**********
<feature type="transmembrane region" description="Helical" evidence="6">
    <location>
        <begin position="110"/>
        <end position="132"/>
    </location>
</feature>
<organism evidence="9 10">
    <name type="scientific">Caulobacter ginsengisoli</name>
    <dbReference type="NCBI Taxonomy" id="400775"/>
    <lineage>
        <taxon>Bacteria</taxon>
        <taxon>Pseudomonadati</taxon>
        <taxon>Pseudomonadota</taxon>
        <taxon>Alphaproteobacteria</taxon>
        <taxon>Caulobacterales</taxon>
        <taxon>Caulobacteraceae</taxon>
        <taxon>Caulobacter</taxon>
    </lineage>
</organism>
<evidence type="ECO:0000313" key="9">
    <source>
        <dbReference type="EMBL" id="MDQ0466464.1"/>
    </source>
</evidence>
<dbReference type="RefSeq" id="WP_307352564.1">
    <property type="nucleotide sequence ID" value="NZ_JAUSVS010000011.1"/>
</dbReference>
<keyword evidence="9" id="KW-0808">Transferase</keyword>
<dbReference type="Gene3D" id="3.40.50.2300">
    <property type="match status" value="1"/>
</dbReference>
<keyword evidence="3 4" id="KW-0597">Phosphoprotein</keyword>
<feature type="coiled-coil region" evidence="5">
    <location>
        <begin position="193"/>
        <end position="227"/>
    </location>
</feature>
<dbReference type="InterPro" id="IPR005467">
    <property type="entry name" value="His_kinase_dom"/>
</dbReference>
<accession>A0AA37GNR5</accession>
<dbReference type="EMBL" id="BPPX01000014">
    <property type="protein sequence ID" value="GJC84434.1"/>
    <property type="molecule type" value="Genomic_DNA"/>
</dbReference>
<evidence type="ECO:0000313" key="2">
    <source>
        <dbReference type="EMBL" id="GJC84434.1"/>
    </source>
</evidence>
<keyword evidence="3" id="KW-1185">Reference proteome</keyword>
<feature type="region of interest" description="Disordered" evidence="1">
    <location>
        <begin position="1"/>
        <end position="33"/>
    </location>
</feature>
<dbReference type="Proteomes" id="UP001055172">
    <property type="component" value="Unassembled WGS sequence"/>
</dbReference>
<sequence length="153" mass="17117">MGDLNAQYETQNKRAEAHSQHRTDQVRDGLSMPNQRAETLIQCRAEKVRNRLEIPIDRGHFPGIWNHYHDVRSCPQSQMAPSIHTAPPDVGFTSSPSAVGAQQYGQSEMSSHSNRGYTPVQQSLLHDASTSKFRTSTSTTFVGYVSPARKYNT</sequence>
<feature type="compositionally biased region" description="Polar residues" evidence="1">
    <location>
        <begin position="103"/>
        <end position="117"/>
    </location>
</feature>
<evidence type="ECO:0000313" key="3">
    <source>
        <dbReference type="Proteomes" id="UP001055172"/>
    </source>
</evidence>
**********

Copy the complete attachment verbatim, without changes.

<feature type="transmembrane region" description="Helical" evidence="6">
    <location>
        <begin position="110"/>
        <end position="132"/>
    </location>
</feature>
<organism evidence="9 10">
    <name type="scientific">Caulobacter ginsengisoli</name>
    <dbReference type="NCBI Taxonomy" id="400775"/>
    <lineage>
        <taxon>Bacteria</taxon>
        <taxon>Pseudomonadati</taxon>
        <taxon>Pseudomonadota</taxon>
        <taxon>Alphaproteobacteria</taxon>
        <taxon>Caulobacterales</taxon>
        <taxon>Caulobacteraceae</taxon>
        <taxon>Caulobacter</taxon>
    </lineage>
</organism>
<evidence type="ECO:0000313" key="9">
    <source>
        <dbReference type="EMBL" id="MDQ0466464.1"/>
    </source>
</evidence>
<dbReference type="RefSeq" id="WP_307352564.1">
    <property type="nucleotide sequence ID" value="NZ_JAUSVS010000011.1"/>
</dbReference>
<keyword evidence="9" id="KW-0808">Transferase</keyword>
<dbReference type="Gene3D" id="3.40.50.2300">
    <property type="match status" value="1"/>
</dbReference>
<keyword evidence="3 4" id="KW-0597">Phosphoprotein</keyword>
<feature type="coiled-coil region" evidence="5">
    <location>
        <begin position="193"/>
        <end position="227"/>
    </location>
</feature>
<dbReference type="InterPro" id="IPR005467">
    <property type="entry name" value="His_kinase_dom"/>
</dbReference>
<accession>A0AA37GNR5</accession>
<dbReference type="EMBL" id="BPPX01000014">
    <property type="protein sequence ID" value="GJC84434.1"/>
    <property type="molecule type" value="Genomic_DNA"/>
</dbReference>
<evidence type="ECO:0000313" key="2">
    <source>
        <dbReference type="EMBL" id="GJC84434.1"/>
    </source>
</evidence>
<keyword evidence="3" id="KW-1185">Reference proteome</keyword>
<feature type="region of interest" description="Disordered" evidence="1">
    <location>
        <begin position="1"/>
        <end position="33"/>
    </location>
</feature>
<dbReference type="Proteomes" id="UP001055172">
    <property type="component" value="Unassembled WGS sequence"/>
</dbReference>
<sequence length="153" mass="17117">MGDLNAQYETQNKRAEAHSQHRTDQVRDGLSMPNQRAETLIQCRAEKVRNRLEIPIDRGHFPGIWNHYHDVRSCPQSQMAPSIHTAPPDVGFTSSPSAVGAQQYGQSEMSSHSNRGYTPVQQSLLHDASTSKFRTSTSTTFVGYVSPARKYNT</sequence>
<feature type="compositionally biased region" description="Polar residues" evidence="1">
    <location>
        <begin position="103"/>
        <end position="117"/>
    </location>
</feature>
<evidence type="ECO:0000313" key="3">
    <source>
        <dbReference type="Proteomes" id="UP001055172"/>
    </source>
</evidence>